In the bank they have learned how to invest money, to demand respect from people, how to care for their children, and how to save.
Aurea is 27 and has three children.
She has had a grocery store in the town of Quicapata for 18 months. At first she sold things door to door but now she has been able to put a roof on her house and sell her products from there. She also used to sell cattle with her husband, but gave up that business to spend more time with her children.
Epifania is 41 and has six children. She sells meat in the city of San Francisco, which is located in the nearby jungle region. She travels to different markets to buy animals and later butchers them. She sells her meat at markets and different restaurants. She also buys "toccra", a product made from banana leaves and chewed like tobacco, which she sells in Lima.
Delfina is 55 and has 2 children. She sells clothing imported from the cities of Lima and Tacna. She sells her products at different markets around Ayacucho.
Aurea, Epifania, and Delfina need loans of 1000, 1200, and 1000 soles respectively (3 soles = $1), which they will invest in buying rice, squash, carrots, onion, sheep, pork, roosters, and a showcase to display products for sale.
They plan to use their savings to: buy more cattle; build a house; educate their children; and to continue developing their businesses.
Aurea, Epifania, and Delfina dream of opening a grocery store in the jungle; that their children will be professionals; and that they will someday be able to travel to the town where they were born.
About FINCA PeruThis loan is administered by FINCA Peru, one of Kiva’s Field Partners in Peru. FINCA Peru is dedicated to empowering socially and economically disadvantaged women in Peru, contributing to the development of their families, and building sustainable communities.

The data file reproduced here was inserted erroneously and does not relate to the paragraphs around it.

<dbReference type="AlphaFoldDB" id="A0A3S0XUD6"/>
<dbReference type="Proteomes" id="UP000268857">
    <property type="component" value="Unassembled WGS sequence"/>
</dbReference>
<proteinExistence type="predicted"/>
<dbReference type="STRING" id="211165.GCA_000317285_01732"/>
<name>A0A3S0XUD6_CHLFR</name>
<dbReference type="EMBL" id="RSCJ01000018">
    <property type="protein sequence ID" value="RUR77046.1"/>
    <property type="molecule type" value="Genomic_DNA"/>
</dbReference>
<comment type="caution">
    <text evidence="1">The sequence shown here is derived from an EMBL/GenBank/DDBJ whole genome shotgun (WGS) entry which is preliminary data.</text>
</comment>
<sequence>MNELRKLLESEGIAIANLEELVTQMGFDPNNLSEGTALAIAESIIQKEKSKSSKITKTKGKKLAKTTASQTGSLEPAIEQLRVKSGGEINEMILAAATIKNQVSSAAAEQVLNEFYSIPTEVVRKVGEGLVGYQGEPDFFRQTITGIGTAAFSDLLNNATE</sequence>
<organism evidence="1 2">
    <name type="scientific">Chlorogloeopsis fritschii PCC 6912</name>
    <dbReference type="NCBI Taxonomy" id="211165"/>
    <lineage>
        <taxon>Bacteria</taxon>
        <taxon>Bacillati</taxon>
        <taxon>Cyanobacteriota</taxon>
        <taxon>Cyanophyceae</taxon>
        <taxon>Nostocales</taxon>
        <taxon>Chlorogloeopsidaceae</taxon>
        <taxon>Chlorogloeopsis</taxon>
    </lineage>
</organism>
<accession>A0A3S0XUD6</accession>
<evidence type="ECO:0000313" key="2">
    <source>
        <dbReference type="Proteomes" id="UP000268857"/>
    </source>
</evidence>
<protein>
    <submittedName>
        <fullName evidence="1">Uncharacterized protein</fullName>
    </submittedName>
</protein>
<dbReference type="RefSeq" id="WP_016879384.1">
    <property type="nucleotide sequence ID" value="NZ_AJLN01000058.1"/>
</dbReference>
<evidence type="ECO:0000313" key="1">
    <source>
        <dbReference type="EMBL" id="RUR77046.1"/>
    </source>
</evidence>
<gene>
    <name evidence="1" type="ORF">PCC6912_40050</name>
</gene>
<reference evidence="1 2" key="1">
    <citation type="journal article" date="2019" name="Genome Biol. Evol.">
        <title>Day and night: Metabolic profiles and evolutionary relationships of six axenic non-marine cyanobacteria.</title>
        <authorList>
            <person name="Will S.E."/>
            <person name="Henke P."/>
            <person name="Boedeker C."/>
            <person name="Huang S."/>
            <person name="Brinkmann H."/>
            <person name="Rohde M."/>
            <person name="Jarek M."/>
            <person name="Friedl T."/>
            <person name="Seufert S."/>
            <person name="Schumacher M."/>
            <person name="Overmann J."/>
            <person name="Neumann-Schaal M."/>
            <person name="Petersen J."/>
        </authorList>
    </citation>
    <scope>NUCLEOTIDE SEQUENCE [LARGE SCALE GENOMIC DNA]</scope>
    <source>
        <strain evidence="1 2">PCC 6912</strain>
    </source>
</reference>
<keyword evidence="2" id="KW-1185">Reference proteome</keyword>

In 1990, FINCA Peru began by lending to a small group of women widowed by the Shining Path terrorist movement in Ayacucho. Beyond loans and financial services, FINCA offers business development training, personal and family development training, gender empowerment sessions, life insurance products, and financial and social literacy sessions for the children of borrowers. Visit FINCA Peru’s Kiva Field Partner page to learn more.
This is a Group Loan
In a group loan, each member of the group receives an individual loan but is part of a larger group of individuals. The group is there to provide support to the members and to provide a system of peer pressure, but groups may or may not be formally bound by a group guarantee. In cases where there is a group guarantee, members of the group are responsible for paying back the loans of their fellow group members in the case of delinquency or default.
Kiva's Field Partners typically feature one borrower from a group. The loan description, sector, and other attributes for a group loan profile are determined by the featured borrower's loan. The other members of the group are not required to use their loans for the same purpose.
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Success!! The loan was 100% repaid